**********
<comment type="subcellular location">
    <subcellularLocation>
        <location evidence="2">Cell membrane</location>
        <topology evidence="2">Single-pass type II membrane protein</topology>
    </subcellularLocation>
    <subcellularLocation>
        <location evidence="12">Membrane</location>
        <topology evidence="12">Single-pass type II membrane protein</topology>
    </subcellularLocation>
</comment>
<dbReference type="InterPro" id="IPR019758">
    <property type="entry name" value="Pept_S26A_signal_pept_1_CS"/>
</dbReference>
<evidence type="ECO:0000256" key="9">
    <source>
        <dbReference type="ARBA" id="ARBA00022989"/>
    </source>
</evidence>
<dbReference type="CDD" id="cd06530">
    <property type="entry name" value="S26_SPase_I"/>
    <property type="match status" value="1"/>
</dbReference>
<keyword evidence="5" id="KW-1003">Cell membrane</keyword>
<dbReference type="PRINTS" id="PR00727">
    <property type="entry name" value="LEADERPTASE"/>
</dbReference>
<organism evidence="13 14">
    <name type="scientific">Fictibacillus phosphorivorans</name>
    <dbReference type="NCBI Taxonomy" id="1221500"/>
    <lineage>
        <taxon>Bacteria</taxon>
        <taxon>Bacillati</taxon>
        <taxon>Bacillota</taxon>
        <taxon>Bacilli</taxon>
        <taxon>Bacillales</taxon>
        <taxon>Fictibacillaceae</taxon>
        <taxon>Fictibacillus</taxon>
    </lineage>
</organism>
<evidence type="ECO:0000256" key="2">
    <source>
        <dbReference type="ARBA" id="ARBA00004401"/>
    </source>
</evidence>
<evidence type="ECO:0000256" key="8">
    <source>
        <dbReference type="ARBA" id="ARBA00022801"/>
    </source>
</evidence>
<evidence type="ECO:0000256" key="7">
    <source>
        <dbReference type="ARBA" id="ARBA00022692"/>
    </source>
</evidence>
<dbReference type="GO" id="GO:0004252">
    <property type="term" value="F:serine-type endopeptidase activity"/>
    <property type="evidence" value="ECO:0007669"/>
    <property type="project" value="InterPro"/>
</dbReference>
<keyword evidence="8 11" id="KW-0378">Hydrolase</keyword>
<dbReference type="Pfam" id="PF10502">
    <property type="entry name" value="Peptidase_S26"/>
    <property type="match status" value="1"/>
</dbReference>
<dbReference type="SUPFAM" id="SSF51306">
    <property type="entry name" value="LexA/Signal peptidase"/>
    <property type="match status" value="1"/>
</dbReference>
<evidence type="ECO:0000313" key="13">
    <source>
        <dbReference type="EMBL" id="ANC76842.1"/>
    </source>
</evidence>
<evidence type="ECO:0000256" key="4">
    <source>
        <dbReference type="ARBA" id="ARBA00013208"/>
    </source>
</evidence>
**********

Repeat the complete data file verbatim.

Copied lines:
<comment type="subcellular location">
    <subcellularLocation>
        <location evidence="2">Cell membrane</location>
        <topology evidence="2">Single-pass type II membrane protein</topology>
    </subcellularLocation>
    <subcellularLocation>
        <location evidence="12">Membrane</location>
        <topology evidence="12">Single-pass type II membrane protein</topology>
    </subcellularLocation>
</comment>
<dbReference type="InterPro" id="IPR019758">
    <property type="entry name" value="Pept_S26A_signal_pept_1_CS"/>
</dbReference>
<evidence type="ECO:0000256" key="9">
    <source>
        <dbReference type="ARBA" id="ARBA00022989"/>
    </source>
</evidence>
<dbReference type="CDD" id="cd06530">
    <property type="entry name" value="S26_SPase_I"/>
    <property type="match status" value="1"/>
</dbReference>
<keyword evidence="5" id="KW-1003">Cell membrane</keyword>
<dbReference type="PRINTS" id="PR00727">
    <property type="entry name" value="LEADERPTASE"/>
</dbReference>
<organism evidence="13 14">
    <name type="scientific">Fictibacillus phosphorivorans</name>
    <dbReference type="NCBI Taxonomy" id="1221500"/>
    <lineage>
        <taxon>Bacteria</taxon>
        <taxon>Bacillati</taxon>
        <taxon>Bacillota</taxon>
        <taxon>Bacilli</taxon>
        <taxon>Bacillales</taxon>
        <taxon>Fictibacillaceae</taxon>
        <taxon>Fictibacillus</taxon>
    </lineage>
</organism>
<evidence type="ECO:0000256" key="2">
    <source>
        <dbReference type="ARBA" id="ARBA00004401"/>
    </source>
</evidence>
<evidence type="ECO:0000256" key="8">
    <source>
        <dbReference type="ARBA" id="ARBA00022801"/>
    </source>
</evidence>
<evidence type="ECO:0000256" key="7">
    <source>
        <dbReference type="ARBA" id="ARBA00022692"/>
    </source>
</evidence>
<dbReference type="GO" id="GO:0004252">
    <property type="term" value="F:serine-type endopeptidase activity"/>
    <property type="evidence" value="ECO:0007669"/>
    <property type="project" value="InterPro"/>
</dbReference>
<keyword evidence="8 11" id="KW-0378">Hydrolase</keyword>
<dbReference type="Pfam" id="PF10502">
    <property type="entry name" value="Peptidase_S26"/>
    <property type="match status" value="1"/>
</dbReference>
<dbReference type="SUPFAM" id="SSF51306">
    <property type="entry name" value="LexA/Signal peptidase"/>
    <property type="match status" value="1"/>
</dbReference>
<evidence type="ECO:0000313" key="13">
    <source>
        <dbReference type="EMBL" id="ANC76842.1"/>
    </source>
</evidence>
<evidence type="ECO:0000256" key="4">
    <source>
        <dbReference type="ARBA" id="ARBA00013208"/>
    </source>
</evidence>